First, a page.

The Red Chamber is Pauline A. Chen’s retelling of Dream of the Red Chamber, a Chinese classic of massive length and encompassing some 400 characters. Pauline A. Chen’s The Red Chamber is more mainstream, if that terminology is applicable in connection to a novel set in 18th century, Qing dynasty.
The Red Chamber is a historical novel about a family’s fall in society, including the unhappy love story between the wealthy, connected Boachi and the poor orphan relative, Daiyo. Their story reminds me of Tolstoy’s Anna Karenina in its miserable prospects, devastation, and intricacy. Like Anna Karenina, The Red Chamber is much more than just a compelling story that sweeps the reader off his or her feet, it is a detailed portrait of a distinct cultural society in a specific point in time.
The Jia Mansion, which is the central place in the novel, is a world unto itself with strict cultural bounds, representative of the Qing dynasty. This – to me exotic – place is vividly depicted. The elderly grandmother is the grand dame of the household and held in reverence by the men and women alike. The daughter in law is the manager of the household with huge financial responsibilities as well as responsibilities as the obedient servant for the grandmother. The women’s part of the mansion is strict cultural structure with power struggles and fierce rules related to the individual women’s positions in the household. Wealth and marital status (first wife versus concubines) plays a major part.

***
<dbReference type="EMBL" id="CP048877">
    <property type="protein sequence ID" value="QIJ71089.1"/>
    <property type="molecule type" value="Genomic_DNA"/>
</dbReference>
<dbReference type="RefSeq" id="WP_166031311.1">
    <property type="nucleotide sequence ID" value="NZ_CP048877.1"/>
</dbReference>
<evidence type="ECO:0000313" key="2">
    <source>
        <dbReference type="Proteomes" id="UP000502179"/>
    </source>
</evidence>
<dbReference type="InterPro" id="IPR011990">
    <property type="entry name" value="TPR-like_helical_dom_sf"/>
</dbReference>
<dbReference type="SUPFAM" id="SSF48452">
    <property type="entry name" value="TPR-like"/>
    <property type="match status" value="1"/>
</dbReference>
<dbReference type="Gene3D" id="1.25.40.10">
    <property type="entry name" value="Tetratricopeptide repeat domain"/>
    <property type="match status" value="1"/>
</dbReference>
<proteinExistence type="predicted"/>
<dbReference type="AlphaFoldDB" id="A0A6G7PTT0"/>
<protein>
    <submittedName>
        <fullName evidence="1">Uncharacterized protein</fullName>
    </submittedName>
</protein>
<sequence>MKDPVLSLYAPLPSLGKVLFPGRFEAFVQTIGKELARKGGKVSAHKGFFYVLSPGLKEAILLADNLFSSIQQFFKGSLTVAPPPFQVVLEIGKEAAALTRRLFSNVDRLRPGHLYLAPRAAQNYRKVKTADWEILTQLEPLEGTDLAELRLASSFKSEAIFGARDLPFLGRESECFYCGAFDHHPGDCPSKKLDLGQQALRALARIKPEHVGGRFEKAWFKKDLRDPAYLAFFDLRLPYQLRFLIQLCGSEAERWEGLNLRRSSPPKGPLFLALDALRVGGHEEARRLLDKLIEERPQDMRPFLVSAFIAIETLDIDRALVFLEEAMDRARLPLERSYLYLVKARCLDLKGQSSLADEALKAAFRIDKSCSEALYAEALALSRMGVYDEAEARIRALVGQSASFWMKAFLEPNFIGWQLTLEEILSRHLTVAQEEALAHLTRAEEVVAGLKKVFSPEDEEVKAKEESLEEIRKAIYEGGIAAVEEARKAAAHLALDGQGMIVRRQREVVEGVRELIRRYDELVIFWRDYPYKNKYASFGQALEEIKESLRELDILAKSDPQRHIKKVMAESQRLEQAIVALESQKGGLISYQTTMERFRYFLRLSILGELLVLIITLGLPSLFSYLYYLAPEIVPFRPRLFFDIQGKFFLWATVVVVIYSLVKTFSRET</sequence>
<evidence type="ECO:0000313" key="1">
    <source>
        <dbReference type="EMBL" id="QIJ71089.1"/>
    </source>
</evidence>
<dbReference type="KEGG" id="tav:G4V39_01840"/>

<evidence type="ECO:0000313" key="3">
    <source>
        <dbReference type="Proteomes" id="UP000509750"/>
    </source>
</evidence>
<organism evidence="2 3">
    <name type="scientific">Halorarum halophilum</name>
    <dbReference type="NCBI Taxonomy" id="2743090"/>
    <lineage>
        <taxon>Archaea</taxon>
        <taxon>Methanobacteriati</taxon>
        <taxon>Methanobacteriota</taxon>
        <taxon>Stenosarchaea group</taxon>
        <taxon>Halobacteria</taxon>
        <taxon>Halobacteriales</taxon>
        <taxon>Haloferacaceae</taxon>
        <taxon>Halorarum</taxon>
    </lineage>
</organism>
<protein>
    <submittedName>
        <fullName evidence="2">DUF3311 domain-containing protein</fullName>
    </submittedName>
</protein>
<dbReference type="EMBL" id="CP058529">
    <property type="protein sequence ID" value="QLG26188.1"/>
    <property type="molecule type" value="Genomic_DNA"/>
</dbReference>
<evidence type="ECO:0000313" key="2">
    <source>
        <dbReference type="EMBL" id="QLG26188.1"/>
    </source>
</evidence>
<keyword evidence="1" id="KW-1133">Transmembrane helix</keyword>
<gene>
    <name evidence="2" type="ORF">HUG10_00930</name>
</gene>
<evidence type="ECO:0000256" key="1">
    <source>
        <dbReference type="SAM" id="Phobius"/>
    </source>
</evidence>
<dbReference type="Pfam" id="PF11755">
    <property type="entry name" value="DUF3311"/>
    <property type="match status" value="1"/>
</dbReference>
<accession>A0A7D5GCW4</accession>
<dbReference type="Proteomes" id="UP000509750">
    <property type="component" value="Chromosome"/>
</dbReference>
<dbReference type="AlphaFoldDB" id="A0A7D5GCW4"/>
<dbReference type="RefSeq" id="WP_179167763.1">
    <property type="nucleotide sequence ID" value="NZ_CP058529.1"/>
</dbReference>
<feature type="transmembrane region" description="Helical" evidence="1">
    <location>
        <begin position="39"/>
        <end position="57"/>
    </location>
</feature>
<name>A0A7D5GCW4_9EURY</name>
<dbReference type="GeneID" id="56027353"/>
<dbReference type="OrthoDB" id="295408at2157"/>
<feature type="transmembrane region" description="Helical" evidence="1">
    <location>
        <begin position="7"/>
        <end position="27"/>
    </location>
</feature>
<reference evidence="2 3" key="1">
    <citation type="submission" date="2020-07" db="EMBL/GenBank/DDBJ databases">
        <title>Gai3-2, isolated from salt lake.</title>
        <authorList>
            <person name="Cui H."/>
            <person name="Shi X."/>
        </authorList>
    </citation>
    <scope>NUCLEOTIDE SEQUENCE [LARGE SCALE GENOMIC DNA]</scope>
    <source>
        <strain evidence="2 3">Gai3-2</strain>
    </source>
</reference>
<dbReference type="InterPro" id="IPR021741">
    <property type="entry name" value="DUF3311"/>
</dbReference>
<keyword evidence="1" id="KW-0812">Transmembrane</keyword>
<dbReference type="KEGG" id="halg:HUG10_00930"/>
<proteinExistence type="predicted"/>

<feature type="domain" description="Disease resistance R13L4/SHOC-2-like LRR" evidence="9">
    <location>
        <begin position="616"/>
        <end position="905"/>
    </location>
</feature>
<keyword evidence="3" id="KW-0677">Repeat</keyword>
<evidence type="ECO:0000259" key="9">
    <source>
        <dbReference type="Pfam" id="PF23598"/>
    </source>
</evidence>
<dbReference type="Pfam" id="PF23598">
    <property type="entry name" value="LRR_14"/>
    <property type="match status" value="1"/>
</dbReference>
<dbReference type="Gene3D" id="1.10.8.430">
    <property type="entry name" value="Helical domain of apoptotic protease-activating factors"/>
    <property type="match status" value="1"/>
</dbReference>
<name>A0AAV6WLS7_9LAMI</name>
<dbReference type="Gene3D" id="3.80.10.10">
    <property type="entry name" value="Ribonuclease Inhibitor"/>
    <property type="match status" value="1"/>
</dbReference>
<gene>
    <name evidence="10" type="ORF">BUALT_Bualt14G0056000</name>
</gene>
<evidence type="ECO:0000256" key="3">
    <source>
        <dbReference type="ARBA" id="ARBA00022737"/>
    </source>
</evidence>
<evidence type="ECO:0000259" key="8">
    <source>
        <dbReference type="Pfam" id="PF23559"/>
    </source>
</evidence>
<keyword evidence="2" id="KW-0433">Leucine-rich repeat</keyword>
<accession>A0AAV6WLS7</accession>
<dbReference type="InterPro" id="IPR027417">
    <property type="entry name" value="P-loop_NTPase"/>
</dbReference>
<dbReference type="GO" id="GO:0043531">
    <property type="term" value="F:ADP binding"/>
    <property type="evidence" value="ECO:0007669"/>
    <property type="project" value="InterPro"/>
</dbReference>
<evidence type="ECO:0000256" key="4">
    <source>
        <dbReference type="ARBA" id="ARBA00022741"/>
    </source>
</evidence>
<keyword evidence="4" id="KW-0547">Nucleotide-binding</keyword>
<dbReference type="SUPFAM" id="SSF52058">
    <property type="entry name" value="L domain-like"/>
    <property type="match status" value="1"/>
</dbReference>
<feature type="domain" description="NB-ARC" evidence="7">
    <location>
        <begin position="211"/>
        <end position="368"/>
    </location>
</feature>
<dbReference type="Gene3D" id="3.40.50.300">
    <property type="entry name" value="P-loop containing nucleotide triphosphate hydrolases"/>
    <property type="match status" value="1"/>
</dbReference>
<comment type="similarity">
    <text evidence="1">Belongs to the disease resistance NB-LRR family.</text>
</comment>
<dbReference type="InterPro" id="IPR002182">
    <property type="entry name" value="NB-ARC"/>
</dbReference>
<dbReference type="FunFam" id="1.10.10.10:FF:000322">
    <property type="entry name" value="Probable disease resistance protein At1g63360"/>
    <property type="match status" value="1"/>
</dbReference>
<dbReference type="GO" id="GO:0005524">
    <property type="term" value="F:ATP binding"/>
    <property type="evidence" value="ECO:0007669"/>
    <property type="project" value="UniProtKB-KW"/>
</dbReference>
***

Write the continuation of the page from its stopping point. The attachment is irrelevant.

The men of the household live in between the women’s part of the mansion and the outside world of the imperial civil service where they hold high positions. Again, it is evident how the sons’ birthrights play a major role together with the passing of the civil service exam, an impressive feat by all accounts.
The Red Chamber is also about the fall of the dynasty and the moral constructs that have helped keep that dynasty afloat. Wealth, connection, and obligations are of the essence throughout the story, where individual desires and love are frowned upon as folly.
Pauline A. Chen has succeeded in the daunting task of distilling an epic classic into a modern novel and The Red Chamber has sharpened my attention towards The Dream of the Red Chamber. I recommend The Red Chamber to readers who read historical fiction and who look for more than a pretty story.